Nurse Honored for Prescription Drug Abuse Efforts
UAMS nurse Gary Speed (center) receives the 2013 Marie Interfaith Civic Leadership Award from Paul Spitzberg (left) and Irving Spitzberg.
Oct. 14, 2013 | Every day in the United States, 2,500 youth abuse a prescription pain reliever for the first time. This fact is all too familiar to Gary Speed, R.N., a cardiac nurse at UAMS, after his 17-year-old son, Albert, died from a prescription drug overdose in 2006.
After his son’s death, Speed has found new purpose in becoming a driving force behind the Arkansas Prescription Drug Take Back Initiative, sponsored by the Arkansas Drug Director’s Office, Drug Enforcement Administration (DEA) and other local law enforcement agencies. The program encourages the public to dispose of unused medications from their homes to prevent improper use.
“In dealing with the loss of my son, it was very important for me to find meaning and purpose in his death,” Speed said. “I found that meaning by telling other parents to be aware of the prescription drug problem and by telling teens not to give up their dreams by abusing pills. Prescription drugs have a very important role in our lives, but it is very important that they be used correctly.”
In recognition of his efforts, Speed was awarded the 2013 Marie Interfaith Civic Leadership Award during an Oct. 1 reception at The Main Library Darragh Center Auditorium in Little Rock. The award recognizes outstanding Arkansans who have made a significant contribution to the advancement of the public interest by word, action and example through civic service.
Speed was chosen by members of the nonprofit Marie Interfaith Civic Leadership Award Steering Committee, headed by Rev. Stephen Copley. The award was founded in 2004 by Irving and Paul Spitzberg to honor their mother, Marie Spitzberg.
“The Marie Award recognizes the urgent problem in Arkansas related to the diversion of medications in our homes for abuse by friends and family members,” Speed said. “Although I have been involved in Rotary and Scouting for about 20 years, and have received a number of honors, this has been the most meaningful project I have been involved in because it saves lives.”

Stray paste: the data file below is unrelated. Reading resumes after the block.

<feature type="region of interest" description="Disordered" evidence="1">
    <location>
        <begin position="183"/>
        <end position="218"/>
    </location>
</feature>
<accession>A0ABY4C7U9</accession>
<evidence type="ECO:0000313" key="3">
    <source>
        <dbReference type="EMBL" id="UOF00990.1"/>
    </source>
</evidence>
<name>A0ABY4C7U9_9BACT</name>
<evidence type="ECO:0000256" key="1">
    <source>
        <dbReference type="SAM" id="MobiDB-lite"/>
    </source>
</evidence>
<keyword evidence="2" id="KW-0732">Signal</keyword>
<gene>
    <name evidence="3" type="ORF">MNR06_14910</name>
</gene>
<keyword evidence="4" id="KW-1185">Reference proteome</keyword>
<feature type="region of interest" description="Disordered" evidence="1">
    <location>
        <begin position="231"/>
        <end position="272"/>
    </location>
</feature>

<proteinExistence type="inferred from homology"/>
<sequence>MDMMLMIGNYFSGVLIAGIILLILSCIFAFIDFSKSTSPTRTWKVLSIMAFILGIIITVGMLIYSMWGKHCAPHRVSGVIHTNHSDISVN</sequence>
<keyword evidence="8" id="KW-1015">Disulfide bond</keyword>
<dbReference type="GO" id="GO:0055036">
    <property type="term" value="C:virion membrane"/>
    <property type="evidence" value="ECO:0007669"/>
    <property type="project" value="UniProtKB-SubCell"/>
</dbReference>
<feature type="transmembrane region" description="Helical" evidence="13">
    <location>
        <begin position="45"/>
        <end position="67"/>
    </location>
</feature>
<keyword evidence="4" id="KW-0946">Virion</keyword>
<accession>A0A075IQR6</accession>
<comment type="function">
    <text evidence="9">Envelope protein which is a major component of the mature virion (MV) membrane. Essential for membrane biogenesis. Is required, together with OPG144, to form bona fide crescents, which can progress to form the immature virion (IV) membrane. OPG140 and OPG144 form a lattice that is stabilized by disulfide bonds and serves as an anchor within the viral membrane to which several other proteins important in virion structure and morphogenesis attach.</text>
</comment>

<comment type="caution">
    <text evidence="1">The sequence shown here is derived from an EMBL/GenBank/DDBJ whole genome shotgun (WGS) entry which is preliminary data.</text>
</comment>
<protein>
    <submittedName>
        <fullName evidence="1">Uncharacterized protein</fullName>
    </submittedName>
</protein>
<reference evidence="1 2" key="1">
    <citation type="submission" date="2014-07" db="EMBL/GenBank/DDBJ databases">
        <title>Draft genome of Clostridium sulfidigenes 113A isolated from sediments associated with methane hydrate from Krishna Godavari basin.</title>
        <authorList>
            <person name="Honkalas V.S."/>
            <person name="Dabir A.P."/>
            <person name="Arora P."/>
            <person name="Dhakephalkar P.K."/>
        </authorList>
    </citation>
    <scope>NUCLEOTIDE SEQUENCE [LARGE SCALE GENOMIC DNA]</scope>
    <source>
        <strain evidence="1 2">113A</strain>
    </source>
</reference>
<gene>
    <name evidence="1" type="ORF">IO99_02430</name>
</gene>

Speed is active with the Arkansas Drug Director’s Prescription Drug Task Force and has helped promote six statewide Take Back Initiative events since 2010. He speaks regularly to local civic and youth groups and has worked to increase the number of drug collection sites in Pulaski County including bringing a 24-hour drug drop box to the UAMS Emergency Department waiting room.
Realizing the urgent need to educate parents and teenagers of the dangers of prescription drug use, Speed helped organize a 13-minute educational video by Carolyn Long and Jones Television for use with civic and youth groups. He is an adult advisor to Venture Crew 30 at St. Paul United Methodist Church in Little Rock, which participates in drug take back events by dressing up as pills and pill bottles to promote collection sites.
“The kids have a lot of fun with it and it helps send the message to other youth that it can be cool to stand up against prescription drug abuse,” he said. “I am very proud of my youth group.”
Speed, who is also an intellectual property lawyer at the Speed Law Firm in Little Rock, graduated from the UAMS Emergency Medical Services (EMS) program in 2009 and is a licensed paramedic and registered nurse. He is a member and past president of the West Little Rock Rotary Club and has served as district governor of District 6150 in 1999-2000, District Rotary Foundation Chair, and as the 2010 delegate to the Rotary International Council on Legislation in Chicago.
The Take Back Initiative is working to put a 24-hour drug drop box in every county in the state. Along with a drop box at UAMS, there is a 24-hour drop box at the University of Arkansas at Little Rock, both funded by Rotary grants and law enforcement agencies in Pulaski County. The next statewide take back event is scheduled for Oct. 26 from 10 a.m. to 2 p.m. Visit artakeback.org for more information.